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Basically, the second sentence seems horribly clumsy to me. I've spent so long looking at it that I have a mental block of how to change it.

So, an act could be seen as wrong owing to a different account of morality such as that of Kant’s or even utilitarianism. Even with this considered, Scanlon must accept that what follows from his explicit claim about what makes an act wrong is that wrong acts are wrong because they are unjustifiable to others.

The phrase even with this considered does not sound right at all to me but I can't think of how to express it differently.

  • You might prefer "Notwithstanding that, ..." or any of the other suggested answers to this related question: english.stackexchange.com/questions/210779/… – Dan Bron Nov 30 '14 at 15:16
  • At last, that is the perfect word replacement. Thank you, that is exactly what I was looking to express. – philosophyislife Nov 30 '14 at 15:19
  • "In spite of this..." is another option. – Hot Licks Nov 30 '14 at 15:23
  • "Taking this into consideration" – Christopher Nov 30 '14 at 17:43
  • "Even taking this into account . . ." – Robusto Nov 30 '14 at 17:57
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The easiest way to simplify the phrase that bothers you is to change "Even with this considered," to "Even so,"—but I suspect that you shied away from that option because the paragraph already begins with "So." In my view, you would achieve a better overall result by changing that first "So" to "Therefore," or "Thus," or "Consequently," and then using the natural-sounding "Even so" to open the next sentence:

Thus, an act could be seen as wrong owing to a different account of morality such as that of Kant’s or even utilitarianism. Even so, Scanlon must accept that what follows from his explicit claim about what makes an act wrong is that wrong acts are wrong because they are unjustifiable to others.

If you feel that the "Even so" transition needs a bit more ballast, you can add however to it: "Even so, however, Scanlon..."

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That said, Scanlon must accept that what follows from his explicit...

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So, an act could be seen as wrong owing to a different account of morality such as that of Kant’s or even utilitarianism. Even with this considered, Scanlon must accept that what follows from his explicit claim about what makes an act wrong is that wrong acts are wrong because they are unjustifiable to others.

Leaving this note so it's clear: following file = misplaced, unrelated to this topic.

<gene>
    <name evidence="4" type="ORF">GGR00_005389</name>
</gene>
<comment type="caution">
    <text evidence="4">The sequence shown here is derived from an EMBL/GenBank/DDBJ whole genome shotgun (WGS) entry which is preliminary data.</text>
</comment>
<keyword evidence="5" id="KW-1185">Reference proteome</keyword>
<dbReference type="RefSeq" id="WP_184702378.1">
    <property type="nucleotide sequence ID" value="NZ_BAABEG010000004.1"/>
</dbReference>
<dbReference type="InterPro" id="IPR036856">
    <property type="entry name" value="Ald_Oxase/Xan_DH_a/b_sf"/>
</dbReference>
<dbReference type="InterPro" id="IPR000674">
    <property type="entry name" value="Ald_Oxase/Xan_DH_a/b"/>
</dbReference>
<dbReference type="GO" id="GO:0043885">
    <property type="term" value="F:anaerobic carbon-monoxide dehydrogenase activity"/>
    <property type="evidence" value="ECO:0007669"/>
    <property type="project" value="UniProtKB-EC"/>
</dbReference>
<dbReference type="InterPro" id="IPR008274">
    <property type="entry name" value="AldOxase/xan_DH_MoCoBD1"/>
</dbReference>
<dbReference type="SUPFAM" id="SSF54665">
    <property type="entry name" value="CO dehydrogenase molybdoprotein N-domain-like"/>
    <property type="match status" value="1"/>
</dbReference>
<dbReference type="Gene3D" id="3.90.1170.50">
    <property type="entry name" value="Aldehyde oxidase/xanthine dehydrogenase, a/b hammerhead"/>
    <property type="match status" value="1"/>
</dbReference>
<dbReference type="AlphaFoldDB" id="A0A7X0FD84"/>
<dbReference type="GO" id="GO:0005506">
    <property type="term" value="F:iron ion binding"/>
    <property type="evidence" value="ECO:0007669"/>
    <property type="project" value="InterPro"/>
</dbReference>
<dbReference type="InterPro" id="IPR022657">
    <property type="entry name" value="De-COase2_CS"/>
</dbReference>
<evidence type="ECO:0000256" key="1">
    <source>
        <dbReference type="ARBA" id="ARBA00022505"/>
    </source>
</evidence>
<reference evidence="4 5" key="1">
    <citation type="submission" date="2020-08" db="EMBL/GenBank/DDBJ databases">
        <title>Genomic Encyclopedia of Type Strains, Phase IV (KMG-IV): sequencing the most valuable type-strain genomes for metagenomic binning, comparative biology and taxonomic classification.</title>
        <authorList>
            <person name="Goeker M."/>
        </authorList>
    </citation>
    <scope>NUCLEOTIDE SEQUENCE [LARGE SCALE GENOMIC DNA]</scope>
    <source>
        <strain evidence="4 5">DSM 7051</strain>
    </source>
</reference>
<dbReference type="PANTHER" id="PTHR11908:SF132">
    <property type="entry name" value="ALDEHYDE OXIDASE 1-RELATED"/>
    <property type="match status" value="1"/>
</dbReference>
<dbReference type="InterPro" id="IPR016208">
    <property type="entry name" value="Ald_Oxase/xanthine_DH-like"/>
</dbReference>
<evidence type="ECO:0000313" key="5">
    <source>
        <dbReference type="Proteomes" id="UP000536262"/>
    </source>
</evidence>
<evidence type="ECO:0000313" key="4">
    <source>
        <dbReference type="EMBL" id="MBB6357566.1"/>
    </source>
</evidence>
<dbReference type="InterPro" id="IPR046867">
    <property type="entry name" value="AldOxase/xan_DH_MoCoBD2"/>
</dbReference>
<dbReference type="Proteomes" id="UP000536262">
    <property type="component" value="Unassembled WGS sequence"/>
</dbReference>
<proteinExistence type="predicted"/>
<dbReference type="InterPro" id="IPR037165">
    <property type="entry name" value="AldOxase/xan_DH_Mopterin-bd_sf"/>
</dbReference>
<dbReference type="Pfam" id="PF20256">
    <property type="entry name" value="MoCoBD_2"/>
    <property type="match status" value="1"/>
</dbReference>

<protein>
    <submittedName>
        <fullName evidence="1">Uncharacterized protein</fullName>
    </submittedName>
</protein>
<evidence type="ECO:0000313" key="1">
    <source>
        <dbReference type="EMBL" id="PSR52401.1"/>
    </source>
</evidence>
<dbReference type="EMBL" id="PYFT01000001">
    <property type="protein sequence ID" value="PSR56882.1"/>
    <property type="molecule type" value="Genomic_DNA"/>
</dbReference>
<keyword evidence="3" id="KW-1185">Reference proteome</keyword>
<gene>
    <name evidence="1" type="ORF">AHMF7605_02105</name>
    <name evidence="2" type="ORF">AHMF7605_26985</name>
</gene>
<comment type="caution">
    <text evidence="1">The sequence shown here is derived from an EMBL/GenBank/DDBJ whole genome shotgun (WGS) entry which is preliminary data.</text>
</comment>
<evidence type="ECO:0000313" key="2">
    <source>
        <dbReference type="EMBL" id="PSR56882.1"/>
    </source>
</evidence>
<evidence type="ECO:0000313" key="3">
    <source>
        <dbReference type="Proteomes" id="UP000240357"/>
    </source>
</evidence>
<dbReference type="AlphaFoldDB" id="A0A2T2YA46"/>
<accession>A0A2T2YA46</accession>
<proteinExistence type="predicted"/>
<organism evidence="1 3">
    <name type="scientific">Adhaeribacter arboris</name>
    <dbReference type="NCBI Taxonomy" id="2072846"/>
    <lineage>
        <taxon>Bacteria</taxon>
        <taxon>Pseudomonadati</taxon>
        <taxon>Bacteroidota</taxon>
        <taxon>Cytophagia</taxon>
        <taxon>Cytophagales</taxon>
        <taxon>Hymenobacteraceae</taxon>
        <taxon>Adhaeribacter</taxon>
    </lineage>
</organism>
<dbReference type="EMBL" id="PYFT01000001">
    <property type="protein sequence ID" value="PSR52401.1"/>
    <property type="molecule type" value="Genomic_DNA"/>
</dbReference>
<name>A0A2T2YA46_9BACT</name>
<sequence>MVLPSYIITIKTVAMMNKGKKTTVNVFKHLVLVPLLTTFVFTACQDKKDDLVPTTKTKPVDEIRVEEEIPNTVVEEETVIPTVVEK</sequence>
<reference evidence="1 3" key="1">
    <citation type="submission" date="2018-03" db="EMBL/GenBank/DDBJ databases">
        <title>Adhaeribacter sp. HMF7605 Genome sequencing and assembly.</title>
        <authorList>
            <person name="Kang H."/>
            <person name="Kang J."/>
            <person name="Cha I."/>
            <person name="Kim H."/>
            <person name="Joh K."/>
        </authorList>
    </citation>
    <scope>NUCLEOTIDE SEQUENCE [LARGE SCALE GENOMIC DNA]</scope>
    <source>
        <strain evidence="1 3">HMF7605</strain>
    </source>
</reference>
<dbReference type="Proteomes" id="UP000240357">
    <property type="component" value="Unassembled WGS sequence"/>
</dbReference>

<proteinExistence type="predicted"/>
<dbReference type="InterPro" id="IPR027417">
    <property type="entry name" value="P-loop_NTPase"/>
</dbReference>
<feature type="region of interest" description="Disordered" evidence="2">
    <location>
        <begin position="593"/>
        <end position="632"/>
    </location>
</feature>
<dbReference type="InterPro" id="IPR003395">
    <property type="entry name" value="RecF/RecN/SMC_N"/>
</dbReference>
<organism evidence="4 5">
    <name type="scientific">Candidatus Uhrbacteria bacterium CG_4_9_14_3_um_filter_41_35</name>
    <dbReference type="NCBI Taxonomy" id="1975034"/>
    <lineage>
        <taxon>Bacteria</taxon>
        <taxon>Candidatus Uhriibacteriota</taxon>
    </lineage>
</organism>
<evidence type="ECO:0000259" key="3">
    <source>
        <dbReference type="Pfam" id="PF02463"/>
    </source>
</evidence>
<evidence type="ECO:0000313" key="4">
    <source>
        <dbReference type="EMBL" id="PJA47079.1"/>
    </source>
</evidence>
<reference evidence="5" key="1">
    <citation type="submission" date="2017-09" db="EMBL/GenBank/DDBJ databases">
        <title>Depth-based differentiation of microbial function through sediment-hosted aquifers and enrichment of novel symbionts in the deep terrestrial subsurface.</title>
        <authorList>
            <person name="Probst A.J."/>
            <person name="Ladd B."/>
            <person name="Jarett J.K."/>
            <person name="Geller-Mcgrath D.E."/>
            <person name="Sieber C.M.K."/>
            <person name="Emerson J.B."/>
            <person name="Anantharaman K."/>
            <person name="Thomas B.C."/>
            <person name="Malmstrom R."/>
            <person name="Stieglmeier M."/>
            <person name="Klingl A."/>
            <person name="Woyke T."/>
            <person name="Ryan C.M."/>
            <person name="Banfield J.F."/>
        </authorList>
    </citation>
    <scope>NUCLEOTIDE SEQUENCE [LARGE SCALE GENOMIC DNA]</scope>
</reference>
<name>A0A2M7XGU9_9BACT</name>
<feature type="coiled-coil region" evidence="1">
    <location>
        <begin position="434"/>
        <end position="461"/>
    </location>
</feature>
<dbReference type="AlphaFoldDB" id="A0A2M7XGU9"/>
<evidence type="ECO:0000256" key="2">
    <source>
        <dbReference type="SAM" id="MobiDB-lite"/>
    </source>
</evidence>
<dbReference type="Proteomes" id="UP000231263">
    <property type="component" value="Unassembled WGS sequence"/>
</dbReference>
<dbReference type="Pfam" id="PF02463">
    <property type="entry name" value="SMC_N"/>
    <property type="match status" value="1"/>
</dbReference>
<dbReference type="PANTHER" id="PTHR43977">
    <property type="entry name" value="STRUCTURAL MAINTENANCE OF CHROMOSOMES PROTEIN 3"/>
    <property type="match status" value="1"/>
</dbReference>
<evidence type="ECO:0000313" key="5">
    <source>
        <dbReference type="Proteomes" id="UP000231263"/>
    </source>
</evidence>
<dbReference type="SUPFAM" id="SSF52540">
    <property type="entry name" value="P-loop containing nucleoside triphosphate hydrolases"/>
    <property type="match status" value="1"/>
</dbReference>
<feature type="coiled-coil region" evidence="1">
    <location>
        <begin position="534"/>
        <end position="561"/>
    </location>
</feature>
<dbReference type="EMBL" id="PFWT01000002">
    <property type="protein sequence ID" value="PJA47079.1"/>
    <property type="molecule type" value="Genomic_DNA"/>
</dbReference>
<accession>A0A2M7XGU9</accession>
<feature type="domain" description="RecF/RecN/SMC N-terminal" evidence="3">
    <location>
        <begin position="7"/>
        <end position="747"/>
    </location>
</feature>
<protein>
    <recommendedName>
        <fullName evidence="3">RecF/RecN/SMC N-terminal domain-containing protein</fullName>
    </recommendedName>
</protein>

Instead, you could write:

... Even having considered this, Scanlon must accept...

If you're trying to drop the 'even:'

... When considering this fact, Scanlon must accept...to others, despite the fact being in his favor.

Although, personally, I'd re-word a portion of the sentence, as follows (where [...] denotes optionality/preference and (...) denotes a choice of the contents):

Scanlon must accept that what follows from his explicit claim[,] about what makes an act wrong[,] is that wrong acts are so, (simply, solely, mainly) because they are unjustifiable to others, regardless of what morality a person may seem to have.

I cannot, however, make a perfect sentence, due to my lack of knowledge on said subject. I hope this helps!

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Begin the first sentence with 'though'; remove the words, "Even with this considered," and "about what makes an act wrong,"; merge what remains of both sentences together:

Though an act could be seen as wrong - owing to a different account of morality such as that of Kant’s or even utilitarianism - Scanlon must accept that what follows from his explicit claim is that wrong acts are wrong, because they are unjustifiable to others.

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